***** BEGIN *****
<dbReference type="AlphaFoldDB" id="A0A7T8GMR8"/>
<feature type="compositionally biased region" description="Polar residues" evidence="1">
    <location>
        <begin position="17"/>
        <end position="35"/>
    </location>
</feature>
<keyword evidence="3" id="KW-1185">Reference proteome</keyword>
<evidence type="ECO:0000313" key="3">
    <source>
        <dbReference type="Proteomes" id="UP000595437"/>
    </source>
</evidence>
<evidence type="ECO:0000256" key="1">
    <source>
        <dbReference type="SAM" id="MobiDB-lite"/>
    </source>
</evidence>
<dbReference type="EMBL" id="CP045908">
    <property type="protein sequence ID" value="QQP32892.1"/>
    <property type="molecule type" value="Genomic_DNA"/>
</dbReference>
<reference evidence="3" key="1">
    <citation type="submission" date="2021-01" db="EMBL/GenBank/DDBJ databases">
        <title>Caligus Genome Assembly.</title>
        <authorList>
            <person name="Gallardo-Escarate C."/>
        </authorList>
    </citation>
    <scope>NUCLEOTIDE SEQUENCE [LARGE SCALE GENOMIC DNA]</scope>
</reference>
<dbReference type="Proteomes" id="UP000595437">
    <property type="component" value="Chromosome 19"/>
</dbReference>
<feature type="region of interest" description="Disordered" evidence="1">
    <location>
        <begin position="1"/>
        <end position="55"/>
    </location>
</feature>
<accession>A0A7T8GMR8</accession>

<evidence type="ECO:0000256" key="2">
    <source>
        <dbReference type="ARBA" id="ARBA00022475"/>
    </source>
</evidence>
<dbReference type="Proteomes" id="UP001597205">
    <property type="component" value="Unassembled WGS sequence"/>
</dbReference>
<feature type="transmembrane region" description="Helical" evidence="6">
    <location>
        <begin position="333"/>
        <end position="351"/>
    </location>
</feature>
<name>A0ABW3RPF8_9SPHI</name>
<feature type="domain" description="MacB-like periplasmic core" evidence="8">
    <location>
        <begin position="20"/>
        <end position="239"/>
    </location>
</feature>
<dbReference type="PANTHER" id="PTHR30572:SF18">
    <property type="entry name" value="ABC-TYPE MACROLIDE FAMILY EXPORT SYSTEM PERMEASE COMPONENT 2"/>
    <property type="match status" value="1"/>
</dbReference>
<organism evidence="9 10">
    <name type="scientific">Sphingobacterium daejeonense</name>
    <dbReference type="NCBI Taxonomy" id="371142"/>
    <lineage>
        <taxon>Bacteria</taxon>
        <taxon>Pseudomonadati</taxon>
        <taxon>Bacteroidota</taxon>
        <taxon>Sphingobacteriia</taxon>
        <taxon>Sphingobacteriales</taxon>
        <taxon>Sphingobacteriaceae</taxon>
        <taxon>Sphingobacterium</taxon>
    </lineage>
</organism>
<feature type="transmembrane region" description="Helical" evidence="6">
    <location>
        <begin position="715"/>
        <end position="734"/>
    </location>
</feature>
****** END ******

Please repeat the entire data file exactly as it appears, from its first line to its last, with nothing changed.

<dbReference type="AlphaFoldDB" id="A0A7T8GMR8"/>
<feature type="compositionally biased region" description="Polar residues" evidence="1">
    <location>
        <begin position="17"/>
        <end position="35"/>
    </location>
</feature>
<keyword evidence="3" id="KW-1185">Reference proteome</keyword>
<evidence type="ECO:0000313" key="3">
    <source>
        <dbReference type="Proteomes" id="UP000595437"/>
    </source>
</evidence>
<evidence type="ECO:0000256" key="1">
    <source>
        <dbReference type="SAM" id="MobiDB-lite"/>
    </source>
</evidence>
<dbReference type="EMBL" id="CP045908">
    <property type="protein sequence ID" value="QQP32892.1"/>
    <property type="molecule type" value="Genomic_DNA"/>
</dbReference>
<reference evidence="3" key="1">
    <citation type="submission" date="2021-01" db="EMBL/GenBank/DDBJ databases">
        <title>Caligus Genome Assembly.</title>
        <authorList>
            <person name="Gallardo-Escarate C."/>
        </authorList>
    </citation>
    <scope>NUCLEOTIDE SEQUENCE [LARGE SCALE GENOMIC DNA]</scope>
</reference>
<dbReference type="Proteomes" id="UP000595437">
    <property type="component" value="Chromosome 19"/>
</dbReference>
<feature type="region of interest" description="Disordered" evidence="1">
    <location>
        <begin position="1"/>
        <end position="55"/>
    </location>
</feature>
<accession>A0A7T8GMR8</accession>

<evidence type="ECO:0000256" key="2">
    <source>
        <dbReference type="ARBA" id="ARBA00022475"/>
    </source>
</evidence>
<dbReference type="Proteomes" id="UP001597205">
    <property type="component" value="Unassembled WGS sequence"/>
</dbReference>
<feature type="transmembrane region" description="Helical" evidence="6">
    <location>
        <begin position="333"/>
        <end position="351"/>
    </location>
</feature>
<name>A0ABW3RPF8_9SPHI</name>
<feature type="domain" description="MacB-like periplasmic core" evidence="8">
    <location>
        <begin position="20"/>
        <end position="239"/>
    </location>
</feature>
<dbReference type="PANTHER" id="PTHR30572:SF18">
    <property type="entry name" value="ABC-TYPE MACROLIDE FAMILY EXPORT SYSTEM PERMEASE COMPONENT 2"/>
    <property type="match status" value="1"/>
</dbReference>
<organism evidence="9 10">
    <name type="scientific">Sphingobacterium daejeonense</name>
    <dbReference type="NCBI Taxonomy" id="371142"/>
    <lineage>
        <taxon>Bacteria</taxon>
        <taxon>Pseudomonadati</taxon>
        <taxon>Bacteroidota</taxon>
        <taxon>Sphingobacteriia</taxon>
        <taxon>Sphingobacteriales</taxon>
        <taxon>Sphingobacteriaceae</taxon>
        <taxon>Sphingobacterium</taxon>
    </lineage>
</organism>
<feature type="transmembrane region" description="Helical" evidence="6">
    <location>
        <begin position="715"/>
        <end position="734"/>
    </location>
</feature>